The sight gave my men hope. We opened fire with our hellguns. We burned body after body as they hurtled towards us. I couldn’t count on our weapons being as effective on the ancient but powerful armor once worn by the Emperor’s finest warriors, but what choice did we have? Kasrkin don’t back down. Even when the traitors broke rank and charged us, raising vicious chainswords and opening fire with their bolters, we stood fast. We began to fall but we returned fire. I prayed I would live long enough to take at least a few of the blasphemous monsters with me.

And then the drop pods began to fall.

The one that landed directly behind us shook the ground, forcing us to our knees. By the time we recovered, between each one of us left standing was a Space Marine with a heavy weapon. In the field, the pods split open and gleaming warriors in the same grey armor I’d seen poured into the fray. One was sheathed in blue, the mark of the psykers they call Librarians. Was he the reason they’d arrived when they did? Had the path of the Chaos forces through the Warp gained their attention? Whatever the cause, the Space Marines destroyed the traitors and their heretic followers in short order.

General Corvinus came out to greet his saviors. I was too tired to protest. The Librarian met him, then stepped aside for an even taller warrior. He carried his helmet under one arm, his right hand resting on the bolt pistol holstered at his side. I heard Corvinus greet him as “High Commander”. They traded a few words before the High Commander drew his sidearm and shot General Corvinus in the head. The Space Marine then turned his attention to me.

“You will lead these men.”

With that, he and his battle-brothers left the field. My promotion was waiting for me when we returned to the garrison. We later learned Corvinus was engaged in heresey and Chaos worship himself, at least according to Inquisitorial sources. The agents who informed me of this also disclosed the Inquisitor who employs them is upset that the Space Marines arrived here before they could. That is, however, their opinion even if it is only one I share.

Repairs on the planet’s surface continue and members of the Ecclesiarchy minister to the survivors. All is well, for now.


General Abram Kadeen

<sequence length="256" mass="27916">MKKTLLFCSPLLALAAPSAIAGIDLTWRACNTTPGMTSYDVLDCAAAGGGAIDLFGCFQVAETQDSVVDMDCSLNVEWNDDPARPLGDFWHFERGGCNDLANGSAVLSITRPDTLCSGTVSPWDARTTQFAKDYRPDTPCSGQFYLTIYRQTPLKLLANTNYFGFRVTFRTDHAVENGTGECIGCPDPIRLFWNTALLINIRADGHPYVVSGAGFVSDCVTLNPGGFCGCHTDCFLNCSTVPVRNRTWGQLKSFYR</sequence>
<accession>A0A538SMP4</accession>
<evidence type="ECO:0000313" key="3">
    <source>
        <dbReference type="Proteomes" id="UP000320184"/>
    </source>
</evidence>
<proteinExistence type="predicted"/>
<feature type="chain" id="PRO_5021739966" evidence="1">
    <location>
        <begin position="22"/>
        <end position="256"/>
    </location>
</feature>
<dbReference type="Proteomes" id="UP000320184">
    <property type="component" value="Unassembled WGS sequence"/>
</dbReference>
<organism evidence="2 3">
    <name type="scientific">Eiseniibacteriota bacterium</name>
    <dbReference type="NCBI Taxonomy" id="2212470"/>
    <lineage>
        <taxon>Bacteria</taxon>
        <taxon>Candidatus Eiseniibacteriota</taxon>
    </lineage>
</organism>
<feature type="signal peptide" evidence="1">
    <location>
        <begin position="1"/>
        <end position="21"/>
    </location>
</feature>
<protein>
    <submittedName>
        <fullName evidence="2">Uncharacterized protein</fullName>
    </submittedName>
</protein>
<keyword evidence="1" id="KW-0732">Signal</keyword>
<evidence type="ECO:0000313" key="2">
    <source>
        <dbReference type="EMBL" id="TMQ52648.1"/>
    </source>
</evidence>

Interim Commander, Callimar 41st, Callimar Proxima
Report Filed [date redacted]

++++ THOUGHT FOR THE DAY: Educate men without faith and you but make them clever devils. ++++


Tenebrous WraithsThe Imperial Wraiths were mustered out of the Imperial Fists during the Second Founding. The goal was for the Force Commander at the time, Titus Obscurus, to take initiates showing promise in infiltration and develop those skills along with standard combat training to carry out covert operations against the enemies of the Imperium. The Imperial Wraiths were ceded the second moon of Xellious VII in the Hawking Sector, with other planets in the sector serving as recruitment worlds.

However, not long after the chapter was established, tragedy struck. An excavation on Xellious IV unveiled an ancient artefact of unspeakable power. Before the Inquisition could intercede, the artefact was activated and Chaos energies swept over the planet. Aspects of every unclean god overthrew the minds and bodies of the population, and traitorous legions spewed forth from the Warp. Within a fortnight, the entire sector was in turmoil and the fortress-monestary on the second moon of the seventh planet was scoured by the fires of Tzeench.

After pitched combat with these forces, the Imperium managed to reclaim the sector. It seemed, however, that the Imperial Wraiths had been lost. Decades passed before evidence to the contrary emerged. On the other side of the Imperium, before any other Space Marines could respond to a planetary distress call, a massive cathedral-dreadnought dating back to the Horus Heresy emerged from the Warp. Drop pods in shades of grey rained from the sky, producing Space Marines with grim determination and heavy weaponry. They bore iconography that was a pale reflection of their previous symbols and called themselves the Tenebrous Wraiths.

Rumors are that it was one of the Wraith’s own Librarians who oversaw the excavation of the artefact that nearly destroyed the chapter and they have chosen to remain apart from their battle brothers out of shame. An even more insidious contention is that they are in the throes of a Chaos god, a tool of deception to lull mankind into a false sense of security. While no injunction has been issued forbidding them from approaching Holy Terra as yet, the Dies Irae Veniendum Est invokes as much dread as it does relief when it appears in orbit around a world. Their unpredictable movements, taciturn behavior and nihilistic prayers make others uneasy, but in combat they are every bit as implacable and righteous as their more boisterous battle brothers.